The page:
A founder noncoding GALT variant interfering with splicing causes galactosemia

Kumarie Latchman, Jeanette Brown, Claire J. Sineni, Lorrien Ragin-Dames, Shengru Guo, Jingyu Huang, Willa Thorson, Stephanie Hacker, Deborah S Barbouth, Mustafa Tekin, Guney Bademci

Research output: Contribution to journalArticle


Galactosemia is a rare, treatable hereditary disorder of carbohydrate metabolism. We investigated the etiology of decreased GALT enzyme activity in a cohort of newborns referred by the Florida Newborn Screening Program with no detectable GALT variants in diagnostic molecular tests. Six affected individuals from four families with Guatemalan heritage were included. GALT enzyme activity ranged from 20% to 34% of normal. Clinical findings were unremarkable except for speech delay in two children. Via genome sequencing followed by Sanger confirmation we showed that all affected individuals were homozygous for a deep intronic GALT variant, c.1059+390A>G, which segregated as an autosomal recessive trait in all families. The intronic variant disrupts splicing and leads to a premature termination and is associated with a single haplotype flanking GALT, suggesting a founder effect. In conclusion, we present a deep intronic GALT variant leading to a biochemical variant form of galactosemia. This variant remains undiagnosed until it is specifically targeted in molecular testing.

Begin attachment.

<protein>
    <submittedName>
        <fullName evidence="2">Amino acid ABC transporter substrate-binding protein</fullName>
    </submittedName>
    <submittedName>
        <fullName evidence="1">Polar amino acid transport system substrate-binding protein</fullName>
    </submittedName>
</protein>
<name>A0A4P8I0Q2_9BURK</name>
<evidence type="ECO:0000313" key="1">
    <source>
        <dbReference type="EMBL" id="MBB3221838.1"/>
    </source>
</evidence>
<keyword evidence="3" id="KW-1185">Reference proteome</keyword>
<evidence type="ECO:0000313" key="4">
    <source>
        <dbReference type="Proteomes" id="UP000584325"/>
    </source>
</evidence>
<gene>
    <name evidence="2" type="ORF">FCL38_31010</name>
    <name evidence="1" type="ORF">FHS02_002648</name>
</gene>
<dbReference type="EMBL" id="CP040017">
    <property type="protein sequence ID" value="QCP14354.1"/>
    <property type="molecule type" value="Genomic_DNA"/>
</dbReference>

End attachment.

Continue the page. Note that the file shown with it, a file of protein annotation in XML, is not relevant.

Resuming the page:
Original languageEnglish (US)
JournalJournal of Inherited Metabolic Disease
StateAccepted/In press - 2020


  • galactosemia
  • GALT
  • genome sequencing
  • Maya
  • newborn screening
  • pseudoexon

ASJC Scopus subject areas

  • Genetics
  • Genetics(clinical)

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    Latchman, K., Brown, J., Sineni, C. J., Ragin-Dames, L., Guo, S., Huang, J., Thorson, W., Hacker, S., Barbouth, D. S., Tekin, M., & Bademci, G. (Accepted/In press). A founder noncoding GALT variant interfering with splicing causes galactosemia. Journal of Inherited Metabolic Disease. https://doi.org/10.1002/jimd.12293